And how do you know you can trust what you’re being told? As a non-technical founder, you’re at risk from the Dunning-Kruger effect. Buoyed by enthusiastic false confidence, you (literally) don’t know what you don’t know so can’t spot your mistakes or errors of judgement.

What you really need is a genuine venture partner. One who can provide both technical expertise and capital…

Part 2: Founder/Market Fit

Venture investing has been compared to building a stool with three legs. The legs are: people, markets, and innovative products.

Different investors emphasise different legs of the stool. Thanks to the tremendous influence of Andy Rachleff, most emphasise the overarching value of product/market fit.

However, in the B2B world, it’s easy to overlook the value of founder-market fit. In contrast to the self-doubt they instinctively feel, professional founders are in a privileged position despite their lack of technical knowledge.

Firstly, a professional founder has secrets: unique insights into market opportunities that are hidden to outsiders.

Being problem-lead protects them from the principal reason for startup failure; known at Y Combinator as SISP, a Solution in Search of a Problem. The problem they seek to solve is not theoretical, it’s something they’ve encountered and wrestled with personally, often for many years.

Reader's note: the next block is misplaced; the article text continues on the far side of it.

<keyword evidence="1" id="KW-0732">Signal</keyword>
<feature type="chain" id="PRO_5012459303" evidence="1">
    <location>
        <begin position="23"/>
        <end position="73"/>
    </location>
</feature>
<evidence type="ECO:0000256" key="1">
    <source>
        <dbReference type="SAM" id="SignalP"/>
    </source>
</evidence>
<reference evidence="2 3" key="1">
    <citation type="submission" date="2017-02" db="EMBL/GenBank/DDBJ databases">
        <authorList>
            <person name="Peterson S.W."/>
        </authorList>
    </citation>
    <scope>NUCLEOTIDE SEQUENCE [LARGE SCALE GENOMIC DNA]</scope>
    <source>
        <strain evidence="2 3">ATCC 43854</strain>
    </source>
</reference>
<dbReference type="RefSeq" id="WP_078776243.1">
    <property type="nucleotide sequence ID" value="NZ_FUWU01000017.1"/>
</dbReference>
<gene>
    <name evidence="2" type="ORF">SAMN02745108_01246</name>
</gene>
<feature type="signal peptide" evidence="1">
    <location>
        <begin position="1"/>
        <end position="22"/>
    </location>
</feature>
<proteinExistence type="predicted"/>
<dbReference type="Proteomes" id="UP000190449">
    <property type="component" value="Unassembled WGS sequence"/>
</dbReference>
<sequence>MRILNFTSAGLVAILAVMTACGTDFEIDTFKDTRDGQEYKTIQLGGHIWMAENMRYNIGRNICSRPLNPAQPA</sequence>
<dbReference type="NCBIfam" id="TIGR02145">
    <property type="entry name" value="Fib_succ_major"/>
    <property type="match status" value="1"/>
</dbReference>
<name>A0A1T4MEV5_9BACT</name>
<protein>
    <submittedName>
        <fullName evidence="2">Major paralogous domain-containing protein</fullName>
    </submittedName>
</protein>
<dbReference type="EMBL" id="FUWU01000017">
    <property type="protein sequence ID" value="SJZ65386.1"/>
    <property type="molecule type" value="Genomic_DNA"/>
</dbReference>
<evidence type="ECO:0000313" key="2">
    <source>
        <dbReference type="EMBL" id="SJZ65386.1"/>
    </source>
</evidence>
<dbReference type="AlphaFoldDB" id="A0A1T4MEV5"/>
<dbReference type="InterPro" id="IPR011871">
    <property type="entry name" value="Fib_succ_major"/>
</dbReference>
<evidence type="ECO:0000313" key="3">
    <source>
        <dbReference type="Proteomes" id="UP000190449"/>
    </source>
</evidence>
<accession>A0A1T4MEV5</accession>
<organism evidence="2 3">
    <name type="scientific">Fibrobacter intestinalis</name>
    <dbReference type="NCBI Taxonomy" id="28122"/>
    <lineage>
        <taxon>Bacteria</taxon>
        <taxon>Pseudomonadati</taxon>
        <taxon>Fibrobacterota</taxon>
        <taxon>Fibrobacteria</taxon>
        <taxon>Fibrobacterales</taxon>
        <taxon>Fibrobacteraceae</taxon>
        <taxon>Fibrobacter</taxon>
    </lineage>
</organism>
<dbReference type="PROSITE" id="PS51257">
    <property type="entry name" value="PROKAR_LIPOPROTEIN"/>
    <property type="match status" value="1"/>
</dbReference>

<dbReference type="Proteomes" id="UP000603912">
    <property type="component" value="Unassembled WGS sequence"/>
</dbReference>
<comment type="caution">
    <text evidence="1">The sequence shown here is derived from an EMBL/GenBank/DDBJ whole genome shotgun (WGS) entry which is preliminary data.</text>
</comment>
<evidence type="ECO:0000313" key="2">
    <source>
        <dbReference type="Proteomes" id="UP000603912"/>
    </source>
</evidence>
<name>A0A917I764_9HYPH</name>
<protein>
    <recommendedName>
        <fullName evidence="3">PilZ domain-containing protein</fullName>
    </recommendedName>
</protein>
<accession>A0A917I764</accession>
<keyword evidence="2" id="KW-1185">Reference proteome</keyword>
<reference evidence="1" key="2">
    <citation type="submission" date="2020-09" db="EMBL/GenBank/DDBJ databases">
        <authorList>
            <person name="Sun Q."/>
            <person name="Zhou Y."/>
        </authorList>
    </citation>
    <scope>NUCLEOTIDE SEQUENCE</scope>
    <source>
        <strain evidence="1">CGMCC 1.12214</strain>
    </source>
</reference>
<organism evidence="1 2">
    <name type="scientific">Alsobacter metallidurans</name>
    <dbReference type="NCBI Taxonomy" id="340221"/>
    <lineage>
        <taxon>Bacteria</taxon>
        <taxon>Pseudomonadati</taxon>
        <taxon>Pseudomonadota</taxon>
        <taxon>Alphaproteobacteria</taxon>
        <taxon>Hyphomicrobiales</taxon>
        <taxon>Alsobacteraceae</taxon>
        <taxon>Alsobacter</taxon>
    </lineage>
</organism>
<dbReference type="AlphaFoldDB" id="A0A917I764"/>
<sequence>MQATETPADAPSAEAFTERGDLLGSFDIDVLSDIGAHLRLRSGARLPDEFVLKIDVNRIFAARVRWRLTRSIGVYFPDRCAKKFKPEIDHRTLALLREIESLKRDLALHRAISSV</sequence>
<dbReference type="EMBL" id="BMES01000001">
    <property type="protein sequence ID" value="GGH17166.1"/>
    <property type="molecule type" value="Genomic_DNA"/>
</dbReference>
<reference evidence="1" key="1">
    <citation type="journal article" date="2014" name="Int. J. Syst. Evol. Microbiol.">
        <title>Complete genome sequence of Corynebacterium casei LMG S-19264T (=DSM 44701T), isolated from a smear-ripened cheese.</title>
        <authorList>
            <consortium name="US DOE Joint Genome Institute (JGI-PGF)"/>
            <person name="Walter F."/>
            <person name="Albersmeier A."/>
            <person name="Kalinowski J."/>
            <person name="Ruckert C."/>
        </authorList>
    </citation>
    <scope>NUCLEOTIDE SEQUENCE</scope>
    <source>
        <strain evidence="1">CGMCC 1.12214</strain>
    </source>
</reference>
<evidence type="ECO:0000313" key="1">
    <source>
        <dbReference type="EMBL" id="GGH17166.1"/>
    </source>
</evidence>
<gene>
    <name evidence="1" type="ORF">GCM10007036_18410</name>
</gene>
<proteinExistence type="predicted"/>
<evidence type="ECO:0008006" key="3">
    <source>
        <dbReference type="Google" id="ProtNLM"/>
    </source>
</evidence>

SISP = A solution in Search of a Problem

Second, their network means they can immediately (and credibly) connect with the initial users of their product. This again is an ‘unfair advantage’; professional credentials bring an authenticity not easily replicated by outsiders.

Finally, one should never underestimate the extent of the cultural divide between engineering-lead startups and corporations, mainly to the discredit of the former. Corporate Heads of Innovation are frequently exasperated by the behaviour of the startups with whom they engage and advocate for internally.

Common complaints include a disdain for information security concerns, dogmatic adherence to Amazon Web Services and an expectation that users should adapt their working practices to accommodate new software, rather than the other way round.

I’m not sure which guidebook recommends treating prospects with arrogance and discourtesy, but it’s been well distributed in some spheres.